“Everybody has a backstory.”

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[Union Square Farmers’ Market; my farmers’ market] 

Last week I attended an open mic featuring young writers from the Books of Hope* program at Mystic Housing Project’s learning center—a daycare center/classroom/activity room/arts and crafts studio located in the housing project’s multi-purpose building. And witnessed an amazing moment:

Like most open mics, the readers, who have been working with the program’s facilitators on poetry and personal reflections re Black Lives Matter, signed up to read their work. As the sign-up sheet clipboard was passed around the center, these public-housing youths ate pizza, socialized, listened and observed an equally talented, young DJ do his thing while they worked on a piece of writing inspired by a Black Lives Matter declaration. And then, in the order they’d signed up, these talented young people, most in their teens or early twenties, read aloud. And were amazing!

One of the last to be called up was one of the youngest poets. Let’s call her Angela. Angie is maybe eight, ten, twelve and had never before participated in an open mic. So one of the learning center staff—I’m afraid I didn’t catch his name—volunteered to be her opening act. (Apparently he’d promised her he’d be “silly.” But proved to be a non-silly, gifted storyteller) The DJ played “2001: A Space Odyssey”‘s opening theme, everyone “gave it up” for Angie, and a young, terrified girl clutching a much-handled piece of notebook paper walked to the front of the room and stood behind the microphone.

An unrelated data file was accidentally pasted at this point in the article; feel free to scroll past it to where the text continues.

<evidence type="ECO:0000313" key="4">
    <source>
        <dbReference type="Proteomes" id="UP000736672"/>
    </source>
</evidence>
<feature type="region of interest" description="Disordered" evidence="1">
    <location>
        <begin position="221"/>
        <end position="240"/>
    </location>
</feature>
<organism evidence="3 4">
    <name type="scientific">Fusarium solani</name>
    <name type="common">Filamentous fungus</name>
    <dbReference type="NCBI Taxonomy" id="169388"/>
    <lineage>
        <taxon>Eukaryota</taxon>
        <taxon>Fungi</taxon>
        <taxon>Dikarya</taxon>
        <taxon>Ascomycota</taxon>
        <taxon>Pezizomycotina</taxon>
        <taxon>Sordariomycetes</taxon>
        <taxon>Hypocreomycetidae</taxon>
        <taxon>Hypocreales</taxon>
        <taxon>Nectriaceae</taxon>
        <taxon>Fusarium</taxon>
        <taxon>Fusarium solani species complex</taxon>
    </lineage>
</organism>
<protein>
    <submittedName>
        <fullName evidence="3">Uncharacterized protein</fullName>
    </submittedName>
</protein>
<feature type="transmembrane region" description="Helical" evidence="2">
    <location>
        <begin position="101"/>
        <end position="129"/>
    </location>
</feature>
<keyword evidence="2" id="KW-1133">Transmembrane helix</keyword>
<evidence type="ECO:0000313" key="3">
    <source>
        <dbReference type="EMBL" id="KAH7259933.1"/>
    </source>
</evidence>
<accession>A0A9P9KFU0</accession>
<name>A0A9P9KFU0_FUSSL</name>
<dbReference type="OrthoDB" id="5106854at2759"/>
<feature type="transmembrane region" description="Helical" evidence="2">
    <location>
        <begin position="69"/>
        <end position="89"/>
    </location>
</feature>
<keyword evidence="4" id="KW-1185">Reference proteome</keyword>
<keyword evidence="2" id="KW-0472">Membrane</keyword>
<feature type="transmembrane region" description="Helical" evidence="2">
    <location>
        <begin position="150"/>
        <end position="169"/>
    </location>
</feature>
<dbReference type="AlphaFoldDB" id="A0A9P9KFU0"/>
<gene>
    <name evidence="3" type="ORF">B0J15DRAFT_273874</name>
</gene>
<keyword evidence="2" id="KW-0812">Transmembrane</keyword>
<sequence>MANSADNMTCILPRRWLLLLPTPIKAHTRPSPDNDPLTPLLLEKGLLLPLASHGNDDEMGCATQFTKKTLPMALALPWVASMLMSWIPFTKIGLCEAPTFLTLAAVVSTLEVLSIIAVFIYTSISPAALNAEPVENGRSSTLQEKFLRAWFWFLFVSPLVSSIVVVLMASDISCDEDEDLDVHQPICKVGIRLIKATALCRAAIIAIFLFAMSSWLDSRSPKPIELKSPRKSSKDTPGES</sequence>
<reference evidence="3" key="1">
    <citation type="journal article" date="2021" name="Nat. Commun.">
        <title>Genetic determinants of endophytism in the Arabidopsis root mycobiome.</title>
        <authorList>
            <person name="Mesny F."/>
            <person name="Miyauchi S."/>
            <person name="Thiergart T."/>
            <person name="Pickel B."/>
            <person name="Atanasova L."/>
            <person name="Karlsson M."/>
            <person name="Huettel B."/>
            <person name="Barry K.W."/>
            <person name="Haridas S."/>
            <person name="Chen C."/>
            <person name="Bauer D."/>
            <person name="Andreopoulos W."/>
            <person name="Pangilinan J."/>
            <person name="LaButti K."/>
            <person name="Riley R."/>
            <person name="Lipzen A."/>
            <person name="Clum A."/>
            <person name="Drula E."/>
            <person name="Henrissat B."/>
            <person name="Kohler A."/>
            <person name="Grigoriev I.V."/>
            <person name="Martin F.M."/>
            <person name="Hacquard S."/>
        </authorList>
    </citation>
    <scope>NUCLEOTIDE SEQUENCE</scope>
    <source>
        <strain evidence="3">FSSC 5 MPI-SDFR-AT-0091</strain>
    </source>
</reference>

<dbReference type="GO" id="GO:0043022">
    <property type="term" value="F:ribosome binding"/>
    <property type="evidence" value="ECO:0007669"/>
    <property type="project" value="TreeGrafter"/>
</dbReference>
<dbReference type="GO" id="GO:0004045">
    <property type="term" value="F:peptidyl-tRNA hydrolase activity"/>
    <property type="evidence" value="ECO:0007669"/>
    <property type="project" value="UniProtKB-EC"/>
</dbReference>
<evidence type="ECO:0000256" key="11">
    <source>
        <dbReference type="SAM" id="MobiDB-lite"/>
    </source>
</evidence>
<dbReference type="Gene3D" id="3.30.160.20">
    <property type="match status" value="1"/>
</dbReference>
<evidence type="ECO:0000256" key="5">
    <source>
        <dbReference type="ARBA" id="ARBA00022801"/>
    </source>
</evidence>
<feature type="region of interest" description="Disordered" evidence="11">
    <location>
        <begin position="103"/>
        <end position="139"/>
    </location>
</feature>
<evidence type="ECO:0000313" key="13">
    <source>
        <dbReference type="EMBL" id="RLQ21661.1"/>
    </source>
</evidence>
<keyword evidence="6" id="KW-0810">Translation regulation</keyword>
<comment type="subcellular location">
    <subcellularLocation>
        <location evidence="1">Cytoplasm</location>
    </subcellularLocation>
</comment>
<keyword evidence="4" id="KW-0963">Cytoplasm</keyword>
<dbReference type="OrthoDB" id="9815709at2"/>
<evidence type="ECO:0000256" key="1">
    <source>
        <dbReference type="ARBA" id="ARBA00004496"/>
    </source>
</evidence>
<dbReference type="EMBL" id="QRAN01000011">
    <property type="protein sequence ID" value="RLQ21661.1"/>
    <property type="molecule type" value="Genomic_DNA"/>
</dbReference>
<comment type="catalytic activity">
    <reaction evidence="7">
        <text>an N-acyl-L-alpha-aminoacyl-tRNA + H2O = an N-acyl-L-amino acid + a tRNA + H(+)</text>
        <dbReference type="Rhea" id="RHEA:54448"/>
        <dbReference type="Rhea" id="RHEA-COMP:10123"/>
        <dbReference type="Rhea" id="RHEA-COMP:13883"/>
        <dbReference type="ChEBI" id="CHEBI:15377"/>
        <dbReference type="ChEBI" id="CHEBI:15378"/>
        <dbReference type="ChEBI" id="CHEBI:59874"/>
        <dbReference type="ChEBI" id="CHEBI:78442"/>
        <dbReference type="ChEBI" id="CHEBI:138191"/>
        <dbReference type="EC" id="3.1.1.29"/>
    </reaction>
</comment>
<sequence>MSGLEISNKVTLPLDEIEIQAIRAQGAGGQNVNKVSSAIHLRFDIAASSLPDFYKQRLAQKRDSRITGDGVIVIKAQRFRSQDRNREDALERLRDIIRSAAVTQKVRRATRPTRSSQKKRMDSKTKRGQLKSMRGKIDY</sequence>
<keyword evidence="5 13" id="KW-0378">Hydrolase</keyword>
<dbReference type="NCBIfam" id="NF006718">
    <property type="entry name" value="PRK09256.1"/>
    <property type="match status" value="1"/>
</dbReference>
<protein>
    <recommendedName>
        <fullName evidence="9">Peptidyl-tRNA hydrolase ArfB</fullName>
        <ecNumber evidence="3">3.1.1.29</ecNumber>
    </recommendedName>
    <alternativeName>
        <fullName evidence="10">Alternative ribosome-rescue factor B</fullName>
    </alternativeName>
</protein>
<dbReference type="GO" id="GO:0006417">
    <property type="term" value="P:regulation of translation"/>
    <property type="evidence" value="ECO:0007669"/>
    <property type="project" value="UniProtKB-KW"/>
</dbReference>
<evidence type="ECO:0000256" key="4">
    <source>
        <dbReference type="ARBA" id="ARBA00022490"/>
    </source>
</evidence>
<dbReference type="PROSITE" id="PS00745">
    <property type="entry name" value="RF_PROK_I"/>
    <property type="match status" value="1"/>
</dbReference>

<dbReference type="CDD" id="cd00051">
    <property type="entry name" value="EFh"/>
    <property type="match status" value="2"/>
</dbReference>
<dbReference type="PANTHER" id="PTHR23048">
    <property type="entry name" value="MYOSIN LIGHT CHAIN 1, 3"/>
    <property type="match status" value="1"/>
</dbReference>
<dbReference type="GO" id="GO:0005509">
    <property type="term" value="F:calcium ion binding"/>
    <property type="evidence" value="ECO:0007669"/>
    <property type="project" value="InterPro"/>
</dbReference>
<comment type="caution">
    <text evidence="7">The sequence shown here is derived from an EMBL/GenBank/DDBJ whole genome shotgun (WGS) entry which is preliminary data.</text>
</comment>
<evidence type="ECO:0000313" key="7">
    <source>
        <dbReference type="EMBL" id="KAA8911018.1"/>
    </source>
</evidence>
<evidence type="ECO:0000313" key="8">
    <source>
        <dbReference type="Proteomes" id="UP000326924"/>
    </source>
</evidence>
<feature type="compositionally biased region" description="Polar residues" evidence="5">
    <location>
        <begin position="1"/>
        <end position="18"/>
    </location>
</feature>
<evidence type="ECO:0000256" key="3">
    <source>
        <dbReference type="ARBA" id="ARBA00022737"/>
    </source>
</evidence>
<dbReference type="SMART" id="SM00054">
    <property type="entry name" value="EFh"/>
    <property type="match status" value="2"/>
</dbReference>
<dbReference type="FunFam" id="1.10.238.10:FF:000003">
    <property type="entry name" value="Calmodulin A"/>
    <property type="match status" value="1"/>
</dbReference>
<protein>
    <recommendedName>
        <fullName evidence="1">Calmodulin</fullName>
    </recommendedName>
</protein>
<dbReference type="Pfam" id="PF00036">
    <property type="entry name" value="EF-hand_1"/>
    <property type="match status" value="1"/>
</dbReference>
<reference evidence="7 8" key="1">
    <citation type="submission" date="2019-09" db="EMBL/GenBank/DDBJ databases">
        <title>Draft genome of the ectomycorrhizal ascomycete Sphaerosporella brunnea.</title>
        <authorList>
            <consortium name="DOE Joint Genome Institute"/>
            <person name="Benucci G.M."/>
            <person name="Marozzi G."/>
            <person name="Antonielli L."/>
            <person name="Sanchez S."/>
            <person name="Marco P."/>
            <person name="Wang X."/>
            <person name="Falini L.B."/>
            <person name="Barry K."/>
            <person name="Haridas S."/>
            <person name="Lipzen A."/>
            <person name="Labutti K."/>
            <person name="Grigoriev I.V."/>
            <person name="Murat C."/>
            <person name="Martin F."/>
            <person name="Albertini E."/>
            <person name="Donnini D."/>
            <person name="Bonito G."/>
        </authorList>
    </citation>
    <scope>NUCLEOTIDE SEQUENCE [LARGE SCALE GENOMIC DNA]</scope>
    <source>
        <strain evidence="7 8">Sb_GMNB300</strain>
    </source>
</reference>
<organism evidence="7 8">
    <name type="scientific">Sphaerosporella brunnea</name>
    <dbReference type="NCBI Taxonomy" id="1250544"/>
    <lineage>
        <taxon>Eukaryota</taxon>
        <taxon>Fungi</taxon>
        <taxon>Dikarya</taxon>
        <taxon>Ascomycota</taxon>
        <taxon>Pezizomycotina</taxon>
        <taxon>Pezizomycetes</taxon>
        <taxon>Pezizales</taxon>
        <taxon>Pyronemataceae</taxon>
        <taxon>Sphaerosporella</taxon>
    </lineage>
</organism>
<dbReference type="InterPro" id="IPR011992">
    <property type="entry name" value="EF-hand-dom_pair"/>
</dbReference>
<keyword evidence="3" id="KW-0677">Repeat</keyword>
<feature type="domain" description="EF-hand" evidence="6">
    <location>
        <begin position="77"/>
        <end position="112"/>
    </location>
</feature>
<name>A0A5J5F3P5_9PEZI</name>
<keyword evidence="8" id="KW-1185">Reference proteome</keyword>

She couldn’t speak. Not even when flanked by her opening act and Heather, another learning center staff member. So then, everyone in the audience was invited to come to the front of the room; we all did, maybe fifteen, twenty of us. And then Angie, in tears, began to read—accompanied by Heather: “The police . . .”

Was she terrified because she’d never performed before? Or did the word “police” and what she wanted to say about them trigger her terror? don’t know. But I’m pretty sure that just about everyone standing beside her did know. That community of young people, whose lives almost never overlap mine, brought their deeper understanding of Angie’s backstory, whatever it is, to their simple act of kindness.

 

 

 

 

* Books of Hope is a youth literacy empowerment program inspiring the next generation of young authors and performers from Somerville, MA and the Greater Boston area.

 

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3 Comments

  1. My precious white sisterfriend, Patricia, my computer is not working-I am using the library computer. Angie sounds so brilliant, and both Angie and the others have so much great potential, Patricia!

  2. My dearest and so, so very precious white sisterfriend, Patricia, I will keep trying to write a longer response-I will keep trying For Always and I will not give up…

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